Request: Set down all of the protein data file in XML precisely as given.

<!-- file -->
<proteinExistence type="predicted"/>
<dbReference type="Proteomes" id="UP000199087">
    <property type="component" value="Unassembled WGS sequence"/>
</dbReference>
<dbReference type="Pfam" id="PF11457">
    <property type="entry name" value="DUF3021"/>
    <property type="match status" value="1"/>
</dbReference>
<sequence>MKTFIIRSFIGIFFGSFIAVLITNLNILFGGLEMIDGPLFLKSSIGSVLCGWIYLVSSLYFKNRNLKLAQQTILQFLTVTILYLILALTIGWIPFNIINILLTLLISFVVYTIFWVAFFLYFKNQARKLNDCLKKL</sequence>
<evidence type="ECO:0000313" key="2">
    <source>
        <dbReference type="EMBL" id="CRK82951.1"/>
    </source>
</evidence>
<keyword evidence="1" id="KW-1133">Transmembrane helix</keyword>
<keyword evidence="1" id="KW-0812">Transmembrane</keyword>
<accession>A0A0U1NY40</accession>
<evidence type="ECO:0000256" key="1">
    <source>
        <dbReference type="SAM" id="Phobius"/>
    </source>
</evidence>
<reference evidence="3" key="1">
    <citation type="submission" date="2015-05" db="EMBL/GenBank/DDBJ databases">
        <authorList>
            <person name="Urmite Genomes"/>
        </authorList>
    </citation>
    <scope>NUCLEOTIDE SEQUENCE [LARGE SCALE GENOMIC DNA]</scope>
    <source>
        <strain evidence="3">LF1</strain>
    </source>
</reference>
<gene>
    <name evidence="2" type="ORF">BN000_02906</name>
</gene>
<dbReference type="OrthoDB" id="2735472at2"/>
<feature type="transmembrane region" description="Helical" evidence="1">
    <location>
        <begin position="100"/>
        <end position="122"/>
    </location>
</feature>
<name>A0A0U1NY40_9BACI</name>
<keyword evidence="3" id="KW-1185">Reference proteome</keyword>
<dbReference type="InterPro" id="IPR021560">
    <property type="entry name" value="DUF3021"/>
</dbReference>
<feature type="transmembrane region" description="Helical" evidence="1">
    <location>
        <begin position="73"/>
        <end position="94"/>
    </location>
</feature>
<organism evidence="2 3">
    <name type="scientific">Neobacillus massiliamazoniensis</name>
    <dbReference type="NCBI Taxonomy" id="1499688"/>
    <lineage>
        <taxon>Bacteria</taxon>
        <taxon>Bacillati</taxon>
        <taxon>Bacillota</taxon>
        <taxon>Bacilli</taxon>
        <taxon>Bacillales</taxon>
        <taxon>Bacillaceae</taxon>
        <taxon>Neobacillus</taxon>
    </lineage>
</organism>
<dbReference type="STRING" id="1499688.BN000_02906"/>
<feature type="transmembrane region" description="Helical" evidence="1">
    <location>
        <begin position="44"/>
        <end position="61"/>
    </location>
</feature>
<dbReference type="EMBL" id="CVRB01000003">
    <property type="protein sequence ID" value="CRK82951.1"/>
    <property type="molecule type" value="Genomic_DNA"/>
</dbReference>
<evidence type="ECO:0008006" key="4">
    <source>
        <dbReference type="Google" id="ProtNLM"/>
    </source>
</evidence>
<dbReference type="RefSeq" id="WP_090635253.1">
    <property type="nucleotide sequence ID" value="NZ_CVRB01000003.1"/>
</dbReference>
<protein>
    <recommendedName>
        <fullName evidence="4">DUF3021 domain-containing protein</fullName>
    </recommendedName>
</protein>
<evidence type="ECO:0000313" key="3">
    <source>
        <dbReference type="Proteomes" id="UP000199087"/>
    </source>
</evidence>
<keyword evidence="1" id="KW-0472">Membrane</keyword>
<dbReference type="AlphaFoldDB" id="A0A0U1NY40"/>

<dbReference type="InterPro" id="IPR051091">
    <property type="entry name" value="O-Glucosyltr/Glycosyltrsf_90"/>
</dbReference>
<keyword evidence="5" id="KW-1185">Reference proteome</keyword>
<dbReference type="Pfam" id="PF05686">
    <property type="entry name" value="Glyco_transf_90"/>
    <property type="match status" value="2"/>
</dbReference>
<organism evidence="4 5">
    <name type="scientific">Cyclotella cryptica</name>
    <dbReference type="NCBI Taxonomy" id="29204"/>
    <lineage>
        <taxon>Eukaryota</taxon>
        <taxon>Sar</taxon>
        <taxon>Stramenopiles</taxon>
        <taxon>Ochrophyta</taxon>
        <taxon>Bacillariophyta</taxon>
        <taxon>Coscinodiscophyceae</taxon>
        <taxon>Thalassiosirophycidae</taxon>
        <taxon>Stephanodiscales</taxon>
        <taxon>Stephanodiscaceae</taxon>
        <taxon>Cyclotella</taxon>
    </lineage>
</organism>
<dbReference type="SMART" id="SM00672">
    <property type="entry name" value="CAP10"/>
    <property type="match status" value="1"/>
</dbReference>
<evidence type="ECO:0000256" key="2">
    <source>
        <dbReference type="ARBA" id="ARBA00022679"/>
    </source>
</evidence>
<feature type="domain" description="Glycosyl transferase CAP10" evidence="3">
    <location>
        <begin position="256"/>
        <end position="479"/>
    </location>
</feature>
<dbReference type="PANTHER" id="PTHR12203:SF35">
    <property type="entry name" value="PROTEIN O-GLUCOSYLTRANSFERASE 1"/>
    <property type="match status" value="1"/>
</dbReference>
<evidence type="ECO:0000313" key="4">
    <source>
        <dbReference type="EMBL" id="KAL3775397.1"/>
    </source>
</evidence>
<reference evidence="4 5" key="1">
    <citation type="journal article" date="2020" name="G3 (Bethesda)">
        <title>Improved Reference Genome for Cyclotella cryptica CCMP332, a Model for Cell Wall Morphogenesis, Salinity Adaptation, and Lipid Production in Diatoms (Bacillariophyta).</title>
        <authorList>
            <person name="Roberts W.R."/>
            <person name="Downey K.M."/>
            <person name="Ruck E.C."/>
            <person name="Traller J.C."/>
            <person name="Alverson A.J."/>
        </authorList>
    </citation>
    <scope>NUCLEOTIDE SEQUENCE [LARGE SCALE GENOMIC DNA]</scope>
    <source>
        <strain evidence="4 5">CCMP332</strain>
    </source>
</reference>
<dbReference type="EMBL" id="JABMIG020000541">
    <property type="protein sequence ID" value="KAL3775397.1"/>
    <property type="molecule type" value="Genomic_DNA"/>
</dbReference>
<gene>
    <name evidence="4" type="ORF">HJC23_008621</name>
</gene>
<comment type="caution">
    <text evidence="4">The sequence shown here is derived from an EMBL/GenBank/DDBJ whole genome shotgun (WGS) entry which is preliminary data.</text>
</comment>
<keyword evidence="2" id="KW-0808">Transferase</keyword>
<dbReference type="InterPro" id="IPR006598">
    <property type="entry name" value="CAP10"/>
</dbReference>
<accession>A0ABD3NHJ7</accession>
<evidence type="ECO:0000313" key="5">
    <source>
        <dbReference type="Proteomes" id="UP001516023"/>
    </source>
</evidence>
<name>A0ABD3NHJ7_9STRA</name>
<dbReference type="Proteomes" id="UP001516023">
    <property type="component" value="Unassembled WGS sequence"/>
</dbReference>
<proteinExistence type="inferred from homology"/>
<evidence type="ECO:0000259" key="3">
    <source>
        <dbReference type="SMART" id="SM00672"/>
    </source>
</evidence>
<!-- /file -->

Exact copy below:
<proteinExistence type="predicted"/>
<dbReference type="Proteomes" id="UP000199087">
    <property type="component" value="Unassembled WGS sequence"/>
</dbReference>
<dbReference type="Pfam" id="PF11457">
    <property type="entry name" value="DUF3021"/>
    <property type="match status" value="1"/>
</dbReference>
<sequence>MKTFIIRSFIGIFFGSFIAVLITNLNILFGGLEMIDGPLFLKSSIGSVLCGWIYLVSSLYFKNRNLKLAQQTILQFLTVTILYLILALTIGWIPFNIINILLTLLISFVVYTIFWVAFFLYFKNQARKLNDCLKKL</sequence>
<evidence type="ECO:0000313" key="2">
    <source>
        <dbReference type="EMBL" id="CRK82951.1"/>
    </source>
</evidence>
<keyword evidence="1" id="KW-1133">Transmembrane helix</keyword>
<keyword evidence="1" id="KW-0812">Transmembrane</keyword>
<accession>A0A0U1NY40</accession>
<evidence type="ECO:0000256" key="1">
    <source>
        <dbReference type="SAM" id="Phobius"/>
    </source>
</evidence>
<reference evidence="3" key="1">
    <citation type="submission" date="2015-05" db="EMBL/GenBank/DDBJ databases">
        <authorList>
            <person name="Urmite Genomes"/>
        </authorList>
    </citation>
    <scope>NUCLEOTIDE SEQUENCE [LARGE SCALE GENOMIC DNA]</scope>
    <source>
        <strain evidence="3">LF1</strain>
    </source>
</reference>
<gene>
    <name evidence="2" type="ORF">BN000_02906</name>
</gene>
<dbReference type="OrthoDB" id="2735472at2"/>
<feature type="transmembrane region" description="Helical" evidence="1">
    <location>
        <begin position="100"/>
        <end position="122"/>
    </location>
</feature>
<name>A0A0U1NY40_9BACI</name>
<keyword evidence="3" id="KW-1185">Reference proteome</keyword>
<dbReference type="InterPro" id="IPR021560">
    <property type="entry name" value="DUF3021"/>
</dbReference>
<feature type="transmembrane region" description="Helical" evidence="1">
    <location>
        <begin position="73"/>
        <end position="94"/>
    </location>
</feature>
<organism evidence="2 3">
    <name type="scientific">Neobacillus massiliamazoniensis</name>
    <dbReference type="NCBI Taxonomy" id="1499688"/>
    <lineage>
        <taxon>Bacteria</taxon>
        <taxon>Bacillati</taxon>
        <taxon>Bacillota</taxon>
        <taxon>Bacilli</taxon>
        <taxon>Bacillales</taxon>
        <taxon>Bacillaceae</taxon>
        <taxon>Neobacillus</taxon>
    </lineage>
</organism>
<dbReference type="STRING" id="1499688.BN000_02906"/>
<feature type="transmembrane region" description="Helical" evidence="1">
    <location>
        <begin position="44"/>
        <end position="61"/>
    </location>
</feature>
<dbReference type="EMBL" id="CVRB01000003">
    <property type="protein sequence ID" value="CRK82951.1"/>
    <property type="molecule type" value="Genomic_DNA"/>
</dbReference>
<evidence type="ECO:0008006" key="4">
    <source>
        <dbReference type="Google" id="ProtNLM"/>
    </source>
</evidence>
<dbReference type="RefSeq" id="WP_090635253.1">
    <property type="nucleotide sequence ID" value="NZ_CVRB01000003.1"/>
</dbReference>
<protein>
    <recommendedName>
        <fullName evidence="4">DUF3021 domain-containing protein</fullName>
    </recommendedName>
</protein>
<evidence type="ECO:0000313" key="3">
    <source>
        <dbReference type="Proteomes" id="UP000199087"/>
    </source>
</evidence>
<keyword evidence="1" id="KW-0472">Membrane</keyword>
<dbReference type="AlphaFoldDB" id="A0A0U1NY40"/>

<dbReference type="InterPro" id="IPR051091">
    <property type="entry name" value="O-Glucosyltr/Glycosyltrsf_90"/>
</dbReference>
<keyword evidence="5" id="KW-1185">Reference proteome</keyword>
<dbReference type="Pfam" id="PF05686">
    <property type="entry name" value="Glyco_transf_90"/>
    <property type="match status" value="2"/>
</dbReference>
<organism evidence="4 5">
    <name type="scientific">Cyclotella cryptica</name>
    <dbReference type="NCBI Taxonomy" id="29204"/>
    <lineage>
        <taxon>Eukaryota</taxon>
        <taxon>Sar</taxon>
        <taxon>Stramenopiles</taxon>
        <taxon>Ochrophyta</taxon>
        <taxon>Bacillariophyta</taxon>
        <taxon>Coscinodiscophyceae</taxon>
        <taxon>Thalassiosirophycidae</taxon>
        <taxon>Stephanodiscales</taxon>
        <taxon>Stephanodiscaceae</taxon>
        <taxon>Cyclotella</taxon>
    </lineage>
</organism>
<dbReference type="SMART" id="SM00672">
    <property type="entry name" value="CAP10"/>
    <property type="match status" value="1"/>
</dbReference>
<evidence type="ECO:0000256" key="2">
    <source>
        <dbReference type="ARBA" id="ARBA00022679"/>
    </source>
</evidence>
<feature type="domain" description="Glycosyl transferase CAP10" evidence="3">
    <location>
        <begin position="256"/>
        <end position="479"/>
    </location>
</feature>
<dbReference type="PANTHER" id="PTHR12203:SF35">
    <property type="entry name" value="PROTEIN O-GLUCOSYLTRANSFERASE 1"/>
    <property type="match status" value="1"/>
</dbReference>
<evidence type="ECO:0000313" key="4">
    <source>
        <dbReference type="EMBL" id="KAL3775397.1"/>
    </source>
</evidence>
<reference evidence="4 5" key="1">
    <citation type="journal article" date="2020" name="G3 (Bethesda)">
        <title>Improved Reference Genome for Cyclotella cryptica CCMP332, a Model for Cell Wall Morphogenesis, Salinity Adaptation, and Lipid Production in Diatoms (Bacillariophyta).</title>
        <authorList>
            <person name="Roberts W.R."/>
            <person name="Downey K.M."/>
            <person name="Ruck E.C."/>
            <person name="Traller J.C."/>
            <person name="Alverson A.J."/>
        </authorList>
    </citation>
    <scope>NUCLEOTIDE SEQUENCE [LARGE SCALE GENOMIC DNA]</scope>
    <source>
        <strain evidence="4 5">CCMP332</strain>
    </source>
</reference>
<dbReference type="EMBL" id="JABMIG020000541">
    <property type="protein sequence ID" value="KAL3775397.1"/>
    <property type="molecule type" value="Genomic_DNA"/>
</dbReference>
<gene>
    <name evidence="4" type="ORF">HJC23_008621</name>
</gene>
<comment type="caution">
    <text evidence="4">The sequence shown here is derived from an EMBL/GenBank/DDBJ whole genome shotgun (WGS) entry which is preliminary data.</text>
</comment>
<keyword evidence="2" id="KW-0808">Transferase</keyword>
<dbReference type="InterPro" id="IPR006598">
    <property type="entry name" value="CAP10"/>
</dbReference>
<accession>A0ABD3NHJ7</accession>
<evidence type="ECO:0000313" key="5">
    <source>
        <dbReference type="Proteomes" id="UP001516023"/>
    </source>
</evidence>
<name>A0ABD3NHJ7_9STRA</name>
<dbReference type="Proteomes" id="UP001516023">
    <property type="component" value="Unassembled WGS sequence"/>
</dbReference>
<proteinExistence type="inferred from homology"/>
<evidence type="ECO:0000259" key="3">
    <source>
        <dbReference type="SMART" id="SM00672"/>
    </source>
</evidence>